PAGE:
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Should the state control what we eat?

By Adrian Curtis

Should the state control our diets? Just one of the issues to go under the spotlight during the Cambridge Festival of Ideas
Should the state control our diets? Just one of the issues to go under the spotlight during the Cambridge Festival of Ideas

Festival of Ideas to discuss major issues facing society today

Should people have the freedom to decide or should there be more state control over our diets?

That’s just one of the questions to be discussed during the forthcoming Festival of Ideas in Cambridge next month.

The festival, organised by Cambridge University and supported by the Cambridge Independent, runs from October 15-28 and features over 200 events focussed on the most topical issues facing us as a society.

This year, the festival’s theme is ‘extremes’.

Following the report from Pubic Health England this week, which revealed growing rates of obesity as one of the leading risk factors for ill health, an event on October 23 investigates whether people or the state should have more control over diets.

Dr Jean Adams, from the centre for diet and activity research, said: “The debate about what people put on their plates can become very polarised – the free individual versus the controlling nanny state. But the

reality is much more complex. Where we live, our background, and our financial or social resources will all influence how free we are to make certain choices. And for those setting policy, it can be a fine balancing act between respecting this freedom of choice and needing to act on pressing challenges facing society and the economy. We also need to know what is and isn’t likely to work to improve diets, which often isn’t a straightforward question.”

On October 17, two historians, a psychologist, a scientist and a relationship counsellor come together to debate and ask: Does marriage make us healthier?

Spouses promise to care for one another in sickness and in health, but research suggests that these vows might determine the quality and length of your life.

Recent scientific studies show that couples mutually influence each other’s mental and physical health trajectories. Being married has been linked to a lower incidence of disease and higher rate of recovery.

Pooled data from University College London reveals that lifelong singletons are 42 per cent more likely to develop dementia than their married counterparts. The quality of marriage, one study suggested, could have the same impact on wellbeing and life-expectancy as diet or exercise.

Further events related to health include:

• Dance in hospital, October 15. A discussion about the health impacts of dance. For the past two years, Cambridge University Hospitals has run the UK’s first hospital dance programme, bringing professional dancers to regular sessions on wards. Researchers, dancers and nurses discuss the impact of these sessions and the evidence for dance improving patient care.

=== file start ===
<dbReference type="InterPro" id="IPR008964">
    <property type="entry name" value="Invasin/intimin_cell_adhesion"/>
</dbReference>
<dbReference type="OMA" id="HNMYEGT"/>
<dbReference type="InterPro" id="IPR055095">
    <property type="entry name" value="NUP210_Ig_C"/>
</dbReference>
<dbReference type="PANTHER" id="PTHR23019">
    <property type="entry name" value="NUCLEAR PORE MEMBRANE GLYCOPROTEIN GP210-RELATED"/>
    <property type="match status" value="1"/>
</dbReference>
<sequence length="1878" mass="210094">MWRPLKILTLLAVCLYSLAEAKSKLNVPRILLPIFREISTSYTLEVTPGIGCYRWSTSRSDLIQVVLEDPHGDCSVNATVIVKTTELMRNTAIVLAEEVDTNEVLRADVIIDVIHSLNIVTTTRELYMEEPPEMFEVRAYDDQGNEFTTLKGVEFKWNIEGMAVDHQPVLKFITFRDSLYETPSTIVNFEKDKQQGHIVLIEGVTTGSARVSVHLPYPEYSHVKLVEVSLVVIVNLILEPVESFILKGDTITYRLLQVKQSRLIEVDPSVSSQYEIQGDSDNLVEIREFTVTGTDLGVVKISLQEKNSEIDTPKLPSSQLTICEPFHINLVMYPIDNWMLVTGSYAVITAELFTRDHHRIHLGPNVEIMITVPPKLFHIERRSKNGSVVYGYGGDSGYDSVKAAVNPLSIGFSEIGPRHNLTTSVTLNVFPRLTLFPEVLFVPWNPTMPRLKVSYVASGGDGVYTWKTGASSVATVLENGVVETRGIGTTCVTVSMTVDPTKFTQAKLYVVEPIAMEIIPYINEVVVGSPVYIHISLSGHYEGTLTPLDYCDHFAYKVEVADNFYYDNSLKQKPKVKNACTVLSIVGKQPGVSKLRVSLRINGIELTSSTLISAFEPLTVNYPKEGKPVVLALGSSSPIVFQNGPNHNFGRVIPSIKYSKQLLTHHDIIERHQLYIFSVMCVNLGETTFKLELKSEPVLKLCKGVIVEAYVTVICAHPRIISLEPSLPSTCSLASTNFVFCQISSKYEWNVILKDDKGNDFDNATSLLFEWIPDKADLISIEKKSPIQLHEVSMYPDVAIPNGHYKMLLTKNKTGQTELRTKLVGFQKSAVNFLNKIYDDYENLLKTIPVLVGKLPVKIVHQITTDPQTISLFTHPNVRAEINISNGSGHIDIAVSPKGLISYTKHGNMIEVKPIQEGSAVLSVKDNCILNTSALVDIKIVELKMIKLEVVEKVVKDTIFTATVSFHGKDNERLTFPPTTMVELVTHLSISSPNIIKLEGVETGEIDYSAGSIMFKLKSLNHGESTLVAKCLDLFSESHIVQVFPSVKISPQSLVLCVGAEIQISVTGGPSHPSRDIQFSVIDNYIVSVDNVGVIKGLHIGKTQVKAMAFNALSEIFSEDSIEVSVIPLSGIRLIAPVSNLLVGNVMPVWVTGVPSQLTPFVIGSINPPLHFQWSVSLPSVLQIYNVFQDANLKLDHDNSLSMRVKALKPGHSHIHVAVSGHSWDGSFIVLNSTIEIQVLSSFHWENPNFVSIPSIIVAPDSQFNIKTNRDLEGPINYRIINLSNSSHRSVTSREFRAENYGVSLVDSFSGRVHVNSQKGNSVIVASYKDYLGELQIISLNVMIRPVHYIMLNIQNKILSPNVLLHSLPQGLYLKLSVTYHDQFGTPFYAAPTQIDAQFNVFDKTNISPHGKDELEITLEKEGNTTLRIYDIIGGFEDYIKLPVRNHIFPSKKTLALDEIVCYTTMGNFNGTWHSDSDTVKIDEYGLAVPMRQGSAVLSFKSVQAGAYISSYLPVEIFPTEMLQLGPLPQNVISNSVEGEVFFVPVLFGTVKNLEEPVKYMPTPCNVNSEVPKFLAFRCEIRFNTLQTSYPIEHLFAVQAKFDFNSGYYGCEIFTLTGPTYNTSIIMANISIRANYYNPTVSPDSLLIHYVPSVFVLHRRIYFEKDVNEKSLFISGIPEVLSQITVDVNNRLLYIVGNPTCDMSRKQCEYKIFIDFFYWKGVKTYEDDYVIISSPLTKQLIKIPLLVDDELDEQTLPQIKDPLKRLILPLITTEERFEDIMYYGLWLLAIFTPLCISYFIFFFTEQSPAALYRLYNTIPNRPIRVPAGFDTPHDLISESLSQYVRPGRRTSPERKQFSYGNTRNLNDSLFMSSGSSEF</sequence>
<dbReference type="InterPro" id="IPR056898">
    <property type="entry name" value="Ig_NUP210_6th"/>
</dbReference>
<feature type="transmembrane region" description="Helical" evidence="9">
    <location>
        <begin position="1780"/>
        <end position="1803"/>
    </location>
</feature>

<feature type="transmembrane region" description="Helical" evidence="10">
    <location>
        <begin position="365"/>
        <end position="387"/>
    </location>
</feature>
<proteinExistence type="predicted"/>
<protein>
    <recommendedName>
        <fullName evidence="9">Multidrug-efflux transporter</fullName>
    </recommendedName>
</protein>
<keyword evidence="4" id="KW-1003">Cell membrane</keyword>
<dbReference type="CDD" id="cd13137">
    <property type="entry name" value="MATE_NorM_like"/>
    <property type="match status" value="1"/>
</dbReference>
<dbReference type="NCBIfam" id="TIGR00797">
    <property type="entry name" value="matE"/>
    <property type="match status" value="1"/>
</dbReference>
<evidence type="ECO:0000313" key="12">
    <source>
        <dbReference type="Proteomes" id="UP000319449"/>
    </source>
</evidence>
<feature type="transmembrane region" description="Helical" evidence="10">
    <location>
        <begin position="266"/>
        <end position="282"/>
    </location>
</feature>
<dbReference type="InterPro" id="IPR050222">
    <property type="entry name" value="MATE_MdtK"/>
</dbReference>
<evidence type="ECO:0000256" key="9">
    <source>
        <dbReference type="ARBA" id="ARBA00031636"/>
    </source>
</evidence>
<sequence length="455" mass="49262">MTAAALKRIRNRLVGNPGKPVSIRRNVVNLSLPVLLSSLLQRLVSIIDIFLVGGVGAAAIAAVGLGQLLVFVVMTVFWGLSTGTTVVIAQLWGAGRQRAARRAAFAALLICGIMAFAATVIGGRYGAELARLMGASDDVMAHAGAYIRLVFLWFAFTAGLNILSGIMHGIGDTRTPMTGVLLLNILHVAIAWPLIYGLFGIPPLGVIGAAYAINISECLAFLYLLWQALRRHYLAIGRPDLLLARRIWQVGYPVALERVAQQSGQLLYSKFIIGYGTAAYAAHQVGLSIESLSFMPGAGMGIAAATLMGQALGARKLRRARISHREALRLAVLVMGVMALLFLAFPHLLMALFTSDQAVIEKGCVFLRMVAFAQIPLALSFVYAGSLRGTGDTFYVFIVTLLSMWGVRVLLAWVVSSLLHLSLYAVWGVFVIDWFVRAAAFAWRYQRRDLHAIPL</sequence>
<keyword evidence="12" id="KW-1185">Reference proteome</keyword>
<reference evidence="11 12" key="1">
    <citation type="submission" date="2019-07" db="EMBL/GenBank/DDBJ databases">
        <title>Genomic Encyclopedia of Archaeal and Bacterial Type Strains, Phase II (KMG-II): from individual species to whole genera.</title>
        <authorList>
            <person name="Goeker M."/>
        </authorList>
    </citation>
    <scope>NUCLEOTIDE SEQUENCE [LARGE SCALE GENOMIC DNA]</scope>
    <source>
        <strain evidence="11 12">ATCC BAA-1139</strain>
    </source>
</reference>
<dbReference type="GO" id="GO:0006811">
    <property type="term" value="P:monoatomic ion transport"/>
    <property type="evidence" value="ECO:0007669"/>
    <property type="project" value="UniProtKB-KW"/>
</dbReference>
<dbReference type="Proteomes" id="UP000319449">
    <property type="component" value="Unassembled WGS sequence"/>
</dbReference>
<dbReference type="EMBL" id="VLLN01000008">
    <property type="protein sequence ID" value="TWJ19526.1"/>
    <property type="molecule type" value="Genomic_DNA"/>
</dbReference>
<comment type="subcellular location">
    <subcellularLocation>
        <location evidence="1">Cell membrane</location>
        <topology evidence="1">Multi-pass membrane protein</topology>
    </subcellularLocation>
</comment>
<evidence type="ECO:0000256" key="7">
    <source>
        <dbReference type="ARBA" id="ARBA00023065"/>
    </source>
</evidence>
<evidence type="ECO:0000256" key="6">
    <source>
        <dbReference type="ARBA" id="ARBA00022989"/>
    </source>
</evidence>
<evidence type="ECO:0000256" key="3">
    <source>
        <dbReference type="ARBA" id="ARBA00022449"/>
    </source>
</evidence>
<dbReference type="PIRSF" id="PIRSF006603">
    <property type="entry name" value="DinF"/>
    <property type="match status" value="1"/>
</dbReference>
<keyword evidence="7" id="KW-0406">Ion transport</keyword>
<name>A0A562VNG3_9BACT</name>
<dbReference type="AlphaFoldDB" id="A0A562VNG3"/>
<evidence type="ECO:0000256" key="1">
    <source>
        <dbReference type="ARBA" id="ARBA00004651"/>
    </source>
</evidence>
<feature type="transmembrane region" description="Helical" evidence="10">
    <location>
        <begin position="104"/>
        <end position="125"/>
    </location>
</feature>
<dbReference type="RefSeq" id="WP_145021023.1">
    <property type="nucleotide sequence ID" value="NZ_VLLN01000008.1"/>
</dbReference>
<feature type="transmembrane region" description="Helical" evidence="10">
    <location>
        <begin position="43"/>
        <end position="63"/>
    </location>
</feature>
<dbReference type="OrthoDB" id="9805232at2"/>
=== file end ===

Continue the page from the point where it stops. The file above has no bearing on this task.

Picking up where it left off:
• Under the skin: exhibition, October 15-28. Photographer Richard Fraser looks under the skin of the NHS at Addenbrooke’s, seeking out hidden corners, unseen aspects of care and what makes the hospital work even under unprecedented pressure.

• Care: from periphery to centre, October 15-28. Site-specific installation by renowned artist Elena Cologni. The project highlights Maud Cloudesley Brereton and Leah Manning as figures of international importance, representing Homerton College’s historic concern with health and wellbeing.

• Under the skin: artist’s talk, October 15. Seeing a hospital as an abstract space, can we understand better the challenges facing the NHS? Architectural photographer Richard Fraser and Addenbrooke’s Head of Arts, Damian Hebron, discuss healthcare through the photographer’s lens.

• Do we have the right to exterminate (all) parasites? October 20. Interactive debate that explores our relationship with parasites and discusses their right to live.

• Care: historical and contemporary perspectives, October 21. Historians, art curators and medical researchers compare concerns over care, health and wellbeing, and reflect on how ideas, practices and spaces of care have moved from peripheral to central roles in society.

Bookings open on 24th September and can be made by telephone 01223 766766 or online: https://www.festivalofideas.cam.ac.uk/

Facebook: https://www.facebook.com/cambridgefestivalofideas

Twitter: https://twitter.com/camideasfest #cfi2018

The festival sponsors and partners are St John’s College, Anglia Ruskin University, RAND Europe, University of Cambridge Museums and Botanic Garden, Cambridge Junction and Cambridge University Press. The festival media partners are BBC Radio Cambridgeshire and Cambridge Independent.


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